Thursday, October 17, 2019

Tariff war and policy uncertainty leading to synchronized global slowdown

In its latest World Economic Outlook (October 2019), the IMF argues that the global economy is in a synchronized slowdown, thanks to rising trade barriers and increasing geopolitical tensions. It has downgraded global growth for 2019 to 3%, the slowest pace since the global financial crisis a decade ago. Specifically,
  • US-China trade tension will reduce the level of global GDP by 0.8% by 2020
  • Growth is affected by idiosyncratic country-specific factors in emerging market economies. Growth in Argentina, Iran, Turkey, Venezuela, Saudi Arabia, India, Russia, Brazil, Mexico, China, etc are expected to slowdown
  • Growth weakened in China because of regulatory efforts needed to rein in debt and macroeconomic consequences of increased trade tensions
  • Growth slowed down in India because of corporate and environmental regulatory uncertainty in addition to the concerns regarding the soundness of nonbank financial sector. 
  • Growth is also affected by structural factors such as low productivity growth and aging demographics in advanced economies
So, what is causing the weak growth? 
  • Sharp deterioration of manufacturing activity 
  • Global trade affected by higher tariffs
  • Prolonged trade policy uncertainty affecting investment and demand for capital goods

What is supporting growth?
  • Services sector is keeping labor markets afloat and wage growth and consumption spending healthy in advanced economies. This may not last long due to weaknesses in the US and Euro area.
  • Monetary policy is supporting growth by easing policies amidst the absence of inflationary pressures and weakening economic activity.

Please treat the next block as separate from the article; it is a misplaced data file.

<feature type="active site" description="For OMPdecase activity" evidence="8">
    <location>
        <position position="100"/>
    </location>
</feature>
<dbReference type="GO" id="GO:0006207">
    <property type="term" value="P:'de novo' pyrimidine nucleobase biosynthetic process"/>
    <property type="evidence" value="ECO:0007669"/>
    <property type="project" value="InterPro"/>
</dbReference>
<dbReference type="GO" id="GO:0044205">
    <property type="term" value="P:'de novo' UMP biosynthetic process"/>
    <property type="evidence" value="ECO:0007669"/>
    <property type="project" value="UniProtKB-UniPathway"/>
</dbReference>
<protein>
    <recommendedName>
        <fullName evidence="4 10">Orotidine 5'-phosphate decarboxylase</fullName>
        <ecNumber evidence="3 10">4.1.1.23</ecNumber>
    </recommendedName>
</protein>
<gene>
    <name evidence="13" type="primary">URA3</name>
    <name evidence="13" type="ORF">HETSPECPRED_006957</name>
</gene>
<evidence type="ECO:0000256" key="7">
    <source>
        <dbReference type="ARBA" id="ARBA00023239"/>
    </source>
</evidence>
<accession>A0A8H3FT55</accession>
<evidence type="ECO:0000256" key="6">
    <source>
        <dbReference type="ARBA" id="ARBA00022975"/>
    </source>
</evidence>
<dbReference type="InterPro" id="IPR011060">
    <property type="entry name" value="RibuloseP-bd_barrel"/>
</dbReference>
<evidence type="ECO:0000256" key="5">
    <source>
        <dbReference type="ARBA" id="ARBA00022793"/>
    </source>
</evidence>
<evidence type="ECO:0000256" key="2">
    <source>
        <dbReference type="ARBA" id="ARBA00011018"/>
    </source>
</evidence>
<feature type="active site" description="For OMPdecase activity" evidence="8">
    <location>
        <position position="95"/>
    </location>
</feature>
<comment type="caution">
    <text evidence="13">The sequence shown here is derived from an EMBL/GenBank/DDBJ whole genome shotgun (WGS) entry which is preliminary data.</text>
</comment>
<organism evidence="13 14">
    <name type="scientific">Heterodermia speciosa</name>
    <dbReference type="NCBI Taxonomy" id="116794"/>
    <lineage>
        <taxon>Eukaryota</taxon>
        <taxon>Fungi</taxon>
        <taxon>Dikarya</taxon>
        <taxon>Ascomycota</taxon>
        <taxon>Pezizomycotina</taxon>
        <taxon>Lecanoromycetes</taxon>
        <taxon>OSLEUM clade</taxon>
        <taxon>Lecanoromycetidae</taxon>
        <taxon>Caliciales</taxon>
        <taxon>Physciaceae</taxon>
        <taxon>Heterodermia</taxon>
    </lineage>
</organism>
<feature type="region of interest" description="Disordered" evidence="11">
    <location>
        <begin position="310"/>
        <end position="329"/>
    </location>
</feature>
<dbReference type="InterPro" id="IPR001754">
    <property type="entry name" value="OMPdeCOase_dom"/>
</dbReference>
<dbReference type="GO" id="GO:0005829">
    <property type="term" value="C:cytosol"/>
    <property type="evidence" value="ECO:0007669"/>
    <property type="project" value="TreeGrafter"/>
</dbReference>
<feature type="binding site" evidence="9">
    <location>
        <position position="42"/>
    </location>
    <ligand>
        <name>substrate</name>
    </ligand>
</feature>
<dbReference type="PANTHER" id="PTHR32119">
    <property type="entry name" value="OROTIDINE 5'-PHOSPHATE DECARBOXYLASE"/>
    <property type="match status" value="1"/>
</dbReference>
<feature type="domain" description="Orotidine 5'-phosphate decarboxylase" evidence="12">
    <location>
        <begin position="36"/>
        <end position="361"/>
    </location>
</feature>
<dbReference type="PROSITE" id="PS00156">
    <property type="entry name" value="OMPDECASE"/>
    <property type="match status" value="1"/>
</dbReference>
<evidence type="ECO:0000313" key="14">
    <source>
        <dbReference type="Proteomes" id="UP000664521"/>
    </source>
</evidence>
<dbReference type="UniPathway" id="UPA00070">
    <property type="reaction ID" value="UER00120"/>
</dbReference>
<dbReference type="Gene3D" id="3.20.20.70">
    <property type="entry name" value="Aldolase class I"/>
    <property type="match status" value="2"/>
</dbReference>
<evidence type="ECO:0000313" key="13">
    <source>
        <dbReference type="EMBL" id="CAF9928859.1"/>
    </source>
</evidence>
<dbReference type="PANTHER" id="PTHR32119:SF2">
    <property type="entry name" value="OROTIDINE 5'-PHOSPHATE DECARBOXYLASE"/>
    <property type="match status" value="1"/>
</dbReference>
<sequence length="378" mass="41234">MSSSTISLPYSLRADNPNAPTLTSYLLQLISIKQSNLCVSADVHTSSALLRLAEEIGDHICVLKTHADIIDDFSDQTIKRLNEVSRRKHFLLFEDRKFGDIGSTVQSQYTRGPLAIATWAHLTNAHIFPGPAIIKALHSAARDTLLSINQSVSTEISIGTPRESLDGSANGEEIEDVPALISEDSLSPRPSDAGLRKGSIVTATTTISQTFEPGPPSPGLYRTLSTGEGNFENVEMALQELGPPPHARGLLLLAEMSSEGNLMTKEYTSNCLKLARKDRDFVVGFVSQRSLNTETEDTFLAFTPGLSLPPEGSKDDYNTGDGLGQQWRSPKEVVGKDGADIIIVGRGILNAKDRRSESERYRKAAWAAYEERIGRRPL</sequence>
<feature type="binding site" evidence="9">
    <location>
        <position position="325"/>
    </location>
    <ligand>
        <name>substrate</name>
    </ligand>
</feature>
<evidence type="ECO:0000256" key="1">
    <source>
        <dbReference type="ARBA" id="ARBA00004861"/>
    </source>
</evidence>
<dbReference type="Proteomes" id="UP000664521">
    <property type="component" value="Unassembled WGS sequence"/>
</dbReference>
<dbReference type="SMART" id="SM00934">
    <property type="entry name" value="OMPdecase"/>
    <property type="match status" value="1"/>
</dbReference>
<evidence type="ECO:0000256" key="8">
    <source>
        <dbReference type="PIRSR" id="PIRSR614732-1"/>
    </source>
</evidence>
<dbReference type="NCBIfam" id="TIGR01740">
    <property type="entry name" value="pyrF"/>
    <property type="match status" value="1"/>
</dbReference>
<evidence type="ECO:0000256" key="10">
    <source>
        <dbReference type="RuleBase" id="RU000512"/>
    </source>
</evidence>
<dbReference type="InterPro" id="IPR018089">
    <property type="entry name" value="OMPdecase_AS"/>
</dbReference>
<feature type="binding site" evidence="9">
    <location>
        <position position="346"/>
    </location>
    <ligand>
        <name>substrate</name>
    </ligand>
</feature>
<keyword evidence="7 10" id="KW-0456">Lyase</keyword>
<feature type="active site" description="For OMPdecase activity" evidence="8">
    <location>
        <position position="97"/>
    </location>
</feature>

What are the risks to growth?
  • Heightened trade and geopolitical tensions including Brexit-related risks
  • These could lead to shift in risk sentiment, financial disruptions, and a reversal of capital flows to emerging market economies 
  • Low inflation is constraining monetary policy and its effectiveness

What is needed to rejuvenate growth, especially to boost confidence and reinvigorate investment, manufacturing, and trade?
  • Undo the trade barriers, rein in geopolitical tensions, and reduce domestic policy uncertainty. Tariffs should not be used to target bilateral trade balances. Cooperation to resolve roots of dissatisfaction is needed (resolve deadlock over WTO dispute settlement mechanism; modernize WTO rules to encompass e-commerce, subsidies and technology transfer, etc)
  • Monetary policy needs to be coupled with fiscal support where fiscal space is available. If borrowing costs are low, then countries should borrow more to invest in social and infrastructure capital 
  • If monetary policy is supporting growth, then macroprudential regulation should be the norm to prevent mispricing of risk and excessive buildup of financial vulnerabilities
  • Sustainable growth requires structural reforms to boost productivity, improve resilience, and lower inequality. These reforms are more effective when good governance is already in place (applies to emerging market and developing economies)

Although global growth will inch up to 3.4% in 2020 it is still a downward revision from the April 2019 projection. This is supported by growth rebound in emerging market and developing economies. The ‘recovery’ is not broad-based and remains vulnerable because of the expected slowdown in major economies like the US, Japan, and China.

South Asian outlook
  • Nepal is clocking in the highest GDP growth in FY2019. In FY2020 Bhutanese economy is expected to grow at 7.2%, followed by Indian economy 7.0% and Nepali economy 6.3%.
  • Nepal is projected to have the highest inflation rate, 6.1%, in FY2020.
  • Maldives is expected to have the highest current account deficit, 15.7% of GDP, in FY2020, followed by Nepal (10% of GDP)
GDP growth
Economy
FY2019
FY2020
Bhutan
5.5
7.2
India
6.1
7.0
Nepal
7.1
6.3
Maldives
6.5
6.0
Bangladesh
5.9
6.0
Sri Lanka
2.7
3.5
Inflation
Economy
FY2019
FY2020
Nepal
4.5
6.1
Bangladesh
5.5
5.5
Sri Lanka
4.1
4.5
Bhutan
3.6
4.2
India
3.4
4.1
Maldives
1.5
2.3
Current account balance (% of GDP)
Economy
FY2019
FY2020
Maldives
-20.4
-15.7
Nepal
-8.3
-10.0
Bhutan
-12.5
-9.6
Sri Lanka
-2.6
-2.8
India
-2.0
-2.3
Bangladesh
-2.0
-2.1

No comments:

Post a Comment